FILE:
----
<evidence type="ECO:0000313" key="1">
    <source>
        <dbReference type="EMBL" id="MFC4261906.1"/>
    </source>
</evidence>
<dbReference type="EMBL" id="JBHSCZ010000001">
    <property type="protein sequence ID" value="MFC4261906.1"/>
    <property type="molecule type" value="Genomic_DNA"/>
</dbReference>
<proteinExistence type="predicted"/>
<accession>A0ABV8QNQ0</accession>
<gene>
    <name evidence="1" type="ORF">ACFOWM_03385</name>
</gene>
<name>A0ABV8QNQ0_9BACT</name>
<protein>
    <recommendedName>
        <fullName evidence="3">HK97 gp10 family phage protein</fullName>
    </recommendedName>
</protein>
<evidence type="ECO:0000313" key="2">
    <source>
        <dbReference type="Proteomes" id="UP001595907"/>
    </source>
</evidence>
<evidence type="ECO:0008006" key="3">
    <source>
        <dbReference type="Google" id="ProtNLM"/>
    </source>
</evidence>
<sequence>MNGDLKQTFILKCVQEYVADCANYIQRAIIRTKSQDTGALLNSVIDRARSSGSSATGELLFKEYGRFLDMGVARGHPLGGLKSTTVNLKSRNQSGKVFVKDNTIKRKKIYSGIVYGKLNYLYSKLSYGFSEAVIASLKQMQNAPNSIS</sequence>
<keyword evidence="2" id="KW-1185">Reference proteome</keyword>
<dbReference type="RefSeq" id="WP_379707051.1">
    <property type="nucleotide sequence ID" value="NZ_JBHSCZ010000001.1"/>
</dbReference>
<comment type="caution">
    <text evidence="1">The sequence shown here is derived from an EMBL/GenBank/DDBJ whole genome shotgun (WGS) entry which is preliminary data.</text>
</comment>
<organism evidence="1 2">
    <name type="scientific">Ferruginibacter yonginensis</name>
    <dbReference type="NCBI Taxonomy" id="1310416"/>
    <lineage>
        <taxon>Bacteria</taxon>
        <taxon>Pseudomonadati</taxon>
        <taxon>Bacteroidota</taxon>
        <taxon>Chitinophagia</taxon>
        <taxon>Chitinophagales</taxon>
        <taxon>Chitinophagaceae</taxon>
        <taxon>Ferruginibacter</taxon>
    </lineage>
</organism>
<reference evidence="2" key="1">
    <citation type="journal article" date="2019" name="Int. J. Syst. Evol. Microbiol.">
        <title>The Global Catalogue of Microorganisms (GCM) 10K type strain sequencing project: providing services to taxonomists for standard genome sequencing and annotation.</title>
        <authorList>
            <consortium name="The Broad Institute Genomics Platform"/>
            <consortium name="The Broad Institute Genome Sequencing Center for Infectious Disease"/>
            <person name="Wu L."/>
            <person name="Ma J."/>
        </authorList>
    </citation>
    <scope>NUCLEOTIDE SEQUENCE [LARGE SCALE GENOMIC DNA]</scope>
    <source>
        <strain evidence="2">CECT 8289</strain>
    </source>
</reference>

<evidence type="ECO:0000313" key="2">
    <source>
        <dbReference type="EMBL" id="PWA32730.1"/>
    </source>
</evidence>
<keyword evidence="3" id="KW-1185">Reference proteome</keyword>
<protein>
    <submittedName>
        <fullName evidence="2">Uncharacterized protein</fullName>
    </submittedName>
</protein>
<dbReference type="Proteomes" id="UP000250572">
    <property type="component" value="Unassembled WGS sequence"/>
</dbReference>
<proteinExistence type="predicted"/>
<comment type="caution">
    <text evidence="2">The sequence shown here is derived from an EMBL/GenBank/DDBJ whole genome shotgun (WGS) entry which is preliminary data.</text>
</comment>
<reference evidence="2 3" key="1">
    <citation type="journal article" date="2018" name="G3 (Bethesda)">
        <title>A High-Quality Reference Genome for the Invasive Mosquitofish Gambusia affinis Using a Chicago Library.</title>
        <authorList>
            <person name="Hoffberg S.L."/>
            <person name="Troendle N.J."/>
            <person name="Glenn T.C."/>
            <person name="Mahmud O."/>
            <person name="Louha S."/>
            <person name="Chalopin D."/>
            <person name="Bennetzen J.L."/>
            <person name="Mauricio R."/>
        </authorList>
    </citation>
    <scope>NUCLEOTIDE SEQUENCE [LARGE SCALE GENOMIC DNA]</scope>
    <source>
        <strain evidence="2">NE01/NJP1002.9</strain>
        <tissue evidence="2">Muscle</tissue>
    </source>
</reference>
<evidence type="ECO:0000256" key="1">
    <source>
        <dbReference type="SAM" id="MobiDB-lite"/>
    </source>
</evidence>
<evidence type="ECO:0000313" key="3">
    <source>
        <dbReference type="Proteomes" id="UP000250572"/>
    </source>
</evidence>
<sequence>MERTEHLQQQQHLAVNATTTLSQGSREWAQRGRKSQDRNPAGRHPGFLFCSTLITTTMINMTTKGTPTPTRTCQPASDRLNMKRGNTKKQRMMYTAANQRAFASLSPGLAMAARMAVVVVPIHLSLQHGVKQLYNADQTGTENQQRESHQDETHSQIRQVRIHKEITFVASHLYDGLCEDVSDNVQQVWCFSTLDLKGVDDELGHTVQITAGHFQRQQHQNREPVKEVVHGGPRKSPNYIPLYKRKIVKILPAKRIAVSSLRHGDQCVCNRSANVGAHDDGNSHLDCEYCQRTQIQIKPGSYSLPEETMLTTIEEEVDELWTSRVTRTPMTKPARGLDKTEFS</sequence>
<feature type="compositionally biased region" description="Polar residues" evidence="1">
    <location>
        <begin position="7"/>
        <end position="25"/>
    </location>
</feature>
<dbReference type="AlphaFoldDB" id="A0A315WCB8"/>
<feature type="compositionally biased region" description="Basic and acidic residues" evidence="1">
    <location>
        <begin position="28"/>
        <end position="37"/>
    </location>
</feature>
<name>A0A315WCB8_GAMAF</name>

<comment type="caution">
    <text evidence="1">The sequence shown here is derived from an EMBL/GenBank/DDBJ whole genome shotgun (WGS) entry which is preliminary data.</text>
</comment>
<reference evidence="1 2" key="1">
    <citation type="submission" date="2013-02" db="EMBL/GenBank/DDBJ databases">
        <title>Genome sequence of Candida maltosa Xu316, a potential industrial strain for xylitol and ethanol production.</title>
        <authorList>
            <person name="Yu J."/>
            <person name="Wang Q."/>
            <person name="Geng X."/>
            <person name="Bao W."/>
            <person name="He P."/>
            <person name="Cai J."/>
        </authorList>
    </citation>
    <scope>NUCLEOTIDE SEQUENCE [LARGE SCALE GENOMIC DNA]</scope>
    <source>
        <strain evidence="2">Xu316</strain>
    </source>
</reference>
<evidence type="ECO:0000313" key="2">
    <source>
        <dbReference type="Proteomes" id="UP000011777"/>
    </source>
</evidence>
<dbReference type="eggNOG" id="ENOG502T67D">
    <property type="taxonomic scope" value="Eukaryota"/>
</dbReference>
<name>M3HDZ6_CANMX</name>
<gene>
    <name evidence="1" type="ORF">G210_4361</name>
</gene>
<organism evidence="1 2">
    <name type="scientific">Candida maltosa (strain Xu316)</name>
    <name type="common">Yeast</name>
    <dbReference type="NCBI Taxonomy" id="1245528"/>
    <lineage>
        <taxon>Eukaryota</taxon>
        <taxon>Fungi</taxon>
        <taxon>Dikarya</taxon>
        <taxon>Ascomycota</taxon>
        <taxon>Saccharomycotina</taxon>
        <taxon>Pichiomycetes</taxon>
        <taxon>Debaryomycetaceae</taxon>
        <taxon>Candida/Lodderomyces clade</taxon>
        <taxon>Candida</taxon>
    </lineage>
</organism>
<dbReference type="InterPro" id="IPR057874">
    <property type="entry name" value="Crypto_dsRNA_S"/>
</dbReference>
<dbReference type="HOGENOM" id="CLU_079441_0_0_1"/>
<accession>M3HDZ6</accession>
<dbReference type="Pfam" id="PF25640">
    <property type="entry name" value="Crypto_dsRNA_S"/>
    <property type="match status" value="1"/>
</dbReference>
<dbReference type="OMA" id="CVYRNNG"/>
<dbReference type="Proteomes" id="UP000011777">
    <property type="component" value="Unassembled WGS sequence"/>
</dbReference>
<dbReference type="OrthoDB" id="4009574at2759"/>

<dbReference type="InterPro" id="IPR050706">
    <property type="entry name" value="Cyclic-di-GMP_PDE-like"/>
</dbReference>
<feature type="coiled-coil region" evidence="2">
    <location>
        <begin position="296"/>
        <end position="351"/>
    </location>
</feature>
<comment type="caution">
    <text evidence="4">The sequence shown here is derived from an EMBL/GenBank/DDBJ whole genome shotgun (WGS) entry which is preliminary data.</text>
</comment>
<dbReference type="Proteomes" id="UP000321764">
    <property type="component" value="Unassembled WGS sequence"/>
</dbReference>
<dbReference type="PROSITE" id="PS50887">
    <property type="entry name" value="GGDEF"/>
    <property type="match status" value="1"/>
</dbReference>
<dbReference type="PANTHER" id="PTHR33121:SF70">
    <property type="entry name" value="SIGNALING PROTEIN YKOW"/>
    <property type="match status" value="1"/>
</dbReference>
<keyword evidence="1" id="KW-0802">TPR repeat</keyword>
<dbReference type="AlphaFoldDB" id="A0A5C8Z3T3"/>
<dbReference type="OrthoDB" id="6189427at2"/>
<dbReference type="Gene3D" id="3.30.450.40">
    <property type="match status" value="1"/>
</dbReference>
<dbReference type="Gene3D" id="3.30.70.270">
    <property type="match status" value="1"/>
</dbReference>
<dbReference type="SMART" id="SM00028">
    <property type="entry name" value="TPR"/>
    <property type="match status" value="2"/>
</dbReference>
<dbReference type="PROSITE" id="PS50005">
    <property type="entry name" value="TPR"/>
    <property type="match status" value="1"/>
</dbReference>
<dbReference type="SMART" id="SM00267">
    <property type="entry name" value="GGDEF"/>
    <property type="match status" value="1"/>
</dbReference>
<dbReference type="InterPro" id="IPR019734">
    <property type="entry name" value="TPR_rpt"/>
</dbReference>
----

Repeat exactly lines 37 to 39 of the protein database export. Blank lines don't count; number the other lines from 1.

    <text evidence="1">The sequence shown here is derived from an EMBL/GenBank/DDBJ whole genome shotgun (WGS) entry which is preliminary data.</text>
</comment>
<organism evidence="1 2">